Can all Fruits Ripen After They Are Picked?

Posted by Eric Troy on 10 Mar 2013 02:31

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Most of us realize, from experience, that many fruits can be picked and purchased in a non-ripe state, and then will continue to ripen. In fact, this characteristic is important to the storage and importing of fruits from around the world, allowing them to be be picked in a "green" state and so arrive at their destination ready to consume. Alternatively, the fruits can be purchased before they are ripe and the consumer can allow them to ripen at home. Knowledge of how the ripening process takes place has allowed the manipulation of the process, such as treating harvested fruits with ethylene gas, to accelerate the process when desired.

You may have purchased green bananas simply because you knew that ripe bananas would turn mushy before you got a chance to eat them all. Makes perfect sense and the banana was probably the first fruit that was harvested and then shipped in a green state, after it was discovered that they would ripen off the tree.

However, not all fruits will continue to ripen after they are harvested. Fruits that will, and fruits that won't can be separated, generally, into two categories: climacteric and non-climacteric fruits.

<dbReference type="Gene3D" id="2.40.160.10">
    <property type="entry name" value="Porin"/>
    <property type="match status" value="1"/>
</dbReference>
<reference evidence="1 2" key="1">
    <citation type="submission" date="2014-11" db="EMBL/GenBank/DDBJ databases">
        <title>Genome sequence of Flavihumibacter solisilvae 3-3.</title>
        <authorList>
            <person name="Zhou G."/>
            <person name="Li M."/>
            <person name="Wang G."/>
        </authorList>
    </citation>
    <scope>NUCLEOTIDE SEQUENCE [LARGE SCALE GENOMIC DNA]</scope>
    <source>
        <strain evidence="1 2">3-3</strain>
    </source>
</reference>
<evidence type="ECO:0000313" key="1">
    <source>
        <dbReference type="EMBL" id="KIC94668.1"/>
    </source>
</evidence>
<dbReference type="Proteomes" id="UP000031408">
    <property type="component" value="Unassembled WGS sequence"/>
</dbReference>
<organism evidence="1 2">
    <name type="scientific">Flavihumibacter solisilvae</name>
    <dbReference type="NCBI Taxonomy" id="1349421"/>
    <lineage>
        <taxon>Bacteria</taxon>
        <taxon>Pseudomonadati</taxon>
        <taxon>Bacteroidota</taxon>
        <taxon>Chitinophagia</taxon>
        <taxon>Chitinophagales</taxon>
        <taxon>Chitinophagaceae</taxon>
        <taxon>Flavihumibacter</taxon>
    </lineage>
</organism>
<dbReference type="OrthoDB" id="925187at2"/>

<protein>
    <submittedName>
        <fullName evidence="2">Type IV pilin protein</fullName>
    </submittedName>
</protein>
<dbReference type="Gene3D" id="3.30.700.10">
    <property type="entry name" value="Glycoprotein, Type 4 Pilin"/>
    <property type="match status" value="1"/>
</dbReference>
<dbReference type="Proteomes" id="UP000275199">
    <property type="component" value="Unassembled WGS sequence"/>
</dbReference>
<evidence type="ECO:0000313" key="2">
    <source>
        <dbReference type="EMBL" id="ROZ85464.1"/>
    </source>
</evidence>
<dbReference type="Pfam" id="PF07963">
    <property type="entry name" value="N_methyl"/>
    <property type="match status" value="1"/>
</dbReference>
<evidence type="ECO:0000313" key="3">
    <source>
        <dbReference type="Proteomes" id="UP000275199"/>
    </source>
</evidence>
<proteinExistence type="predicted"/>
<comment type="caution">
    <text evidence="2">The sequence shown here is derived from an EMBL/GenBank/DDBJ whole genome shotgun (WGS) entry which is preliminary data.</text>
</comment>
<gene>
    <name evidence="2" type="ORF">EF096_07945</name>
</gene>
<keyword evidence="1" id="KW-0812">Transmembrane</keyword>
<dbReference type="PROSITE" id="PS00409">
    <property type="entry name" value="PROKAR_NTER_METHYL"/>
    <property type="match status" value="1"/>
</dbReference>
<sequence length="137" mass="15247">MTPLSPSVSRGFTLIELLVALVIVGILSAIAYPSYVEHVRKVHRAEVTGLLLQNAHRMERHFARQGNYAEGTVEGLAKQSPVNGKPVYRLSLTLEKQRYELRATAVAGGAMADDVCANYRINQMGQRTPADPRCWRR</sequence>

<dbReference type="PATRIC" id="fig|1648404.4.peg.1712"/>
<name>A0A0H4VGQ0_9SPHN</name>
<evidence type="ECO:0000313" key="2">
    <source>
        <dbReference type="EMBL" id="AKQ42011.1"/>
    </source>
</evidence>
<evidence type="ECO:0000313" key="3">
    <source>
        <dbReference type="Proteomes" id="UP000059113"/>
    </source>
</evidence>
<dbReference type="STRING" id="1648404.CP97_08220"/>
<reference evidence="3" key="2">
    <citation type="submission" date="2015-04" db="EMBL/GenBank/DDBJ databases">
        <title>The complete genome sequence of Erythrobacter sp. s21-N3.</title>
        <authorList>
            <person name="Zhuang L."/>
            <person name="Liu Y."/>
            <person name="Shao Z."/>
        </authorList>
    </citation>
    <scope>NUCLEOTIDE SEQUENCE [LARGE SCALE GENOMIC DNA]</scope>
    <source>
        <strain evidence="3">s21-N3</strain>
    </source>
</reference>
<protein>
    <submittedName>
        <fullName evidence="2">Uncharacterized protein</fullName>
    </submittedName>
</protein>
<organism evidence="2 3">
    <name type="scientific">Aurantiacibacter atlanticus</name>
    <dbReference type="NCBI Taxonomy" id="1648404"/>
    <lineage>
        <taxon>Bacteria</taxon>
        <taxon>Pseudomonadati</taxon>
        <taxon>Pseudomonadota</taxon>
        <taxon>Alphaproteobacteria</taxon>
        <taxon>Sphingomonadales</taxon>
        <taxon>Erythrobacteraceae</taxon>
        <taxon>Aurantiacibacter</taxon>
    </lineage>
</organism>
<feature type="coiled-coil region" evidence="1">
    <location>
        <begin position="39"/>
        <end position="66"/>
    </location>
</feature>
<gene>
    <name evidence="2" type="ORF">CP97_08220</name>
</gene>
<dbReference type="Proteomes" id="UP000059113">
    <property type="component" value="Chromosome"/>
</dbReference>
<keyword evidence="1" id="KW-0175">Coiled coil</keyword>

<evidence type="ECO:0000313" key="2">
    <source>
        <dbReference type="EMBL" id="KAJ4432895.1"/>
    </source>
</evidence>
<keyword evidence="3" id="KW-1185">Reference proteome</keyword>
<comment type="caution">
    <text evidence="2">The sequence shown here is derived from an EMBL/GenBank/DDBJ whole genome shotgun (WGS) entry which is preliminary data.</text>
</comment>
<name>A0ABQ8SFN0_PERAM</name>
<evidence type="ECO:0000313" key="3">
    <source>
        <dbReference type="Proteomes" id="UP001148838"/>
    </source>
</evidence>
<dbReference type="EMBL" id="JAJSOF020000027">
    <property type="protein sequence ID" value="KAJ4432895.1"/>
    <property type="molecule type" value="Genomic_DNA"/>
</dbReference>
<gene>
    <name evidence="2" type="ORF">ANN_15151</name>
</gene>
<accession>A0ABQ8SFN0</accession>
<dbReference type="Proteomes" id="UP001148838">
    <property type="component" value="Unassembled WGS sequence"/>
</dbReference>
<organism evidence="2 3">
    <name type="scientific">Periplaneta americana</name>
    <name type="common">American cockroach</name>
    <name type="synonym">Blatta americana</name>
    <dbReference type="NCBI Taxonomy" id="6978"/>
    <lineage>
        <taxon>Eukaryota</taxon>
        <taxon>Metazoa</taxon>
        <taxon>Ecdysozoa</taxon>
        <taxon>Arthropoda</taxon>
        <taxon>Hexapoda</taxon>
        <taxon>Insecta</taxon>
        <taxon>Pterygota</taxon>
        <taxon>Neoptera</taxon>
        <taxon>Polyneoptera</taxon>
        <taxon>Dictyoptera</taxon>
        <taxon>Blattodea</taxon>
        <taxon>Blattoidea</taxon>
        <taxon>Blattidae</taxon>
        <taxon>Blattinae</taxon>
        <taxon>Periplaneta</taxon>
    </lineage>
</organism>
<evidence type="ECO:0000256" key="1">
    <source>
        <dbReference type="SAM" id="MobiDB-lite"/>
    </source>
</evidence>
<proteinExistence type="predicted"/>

Climacteric fruits are fruits whose ripening process includes a large rise in respiratory state which is known as a climacteric rise. This is generally preceded by and elevated production of ethylene. Ethylene is a plant hormone that exerts a major influence on most aspects of plant growth and development, including tissue growth, abscission of fruits and leaves (separation from the plant), and ripening of fruit. You can read more about some of its effects in Do Apples Keep Potatoes From Sprouting?

After the climacteric rise, the production of ethylene gas drops off significantly. Climacteric fruits have a fast period of ripening during which they soften and develop flavor and aroma. These fruits generally have stored reserves of starch and during the climacteric rise these reserves are hydrolyzed by starch-degrading enzymes to simple sugars.

green and yellow mangoes in a basket

Unripe green and ripe yellow mangoes

green and yellow mangoes in a basket

Unripe green and ripe yellow mangoes

Whether the respiratory and ethylene increase is the absolute trigger of ripening in climacteric fruits, or whether it is a secondary consequence of some other process is still questioned. A number of fruits have been observed ripening on the vine without any increase in respiration. It could be that these phenomenon have to do with environmental conditions at the time of ripening.

Non-climacteric fruits do not exhibit these increases in respiration and ethylene production, but instead these process decline gradually during ripening. These fruits, therefore, do not have a rapid ripening phase but mature slowly and only while attached to the plant. As a general rule, non-climacteric fruits will not continue to ripen once they are picked and their eating quality will not change.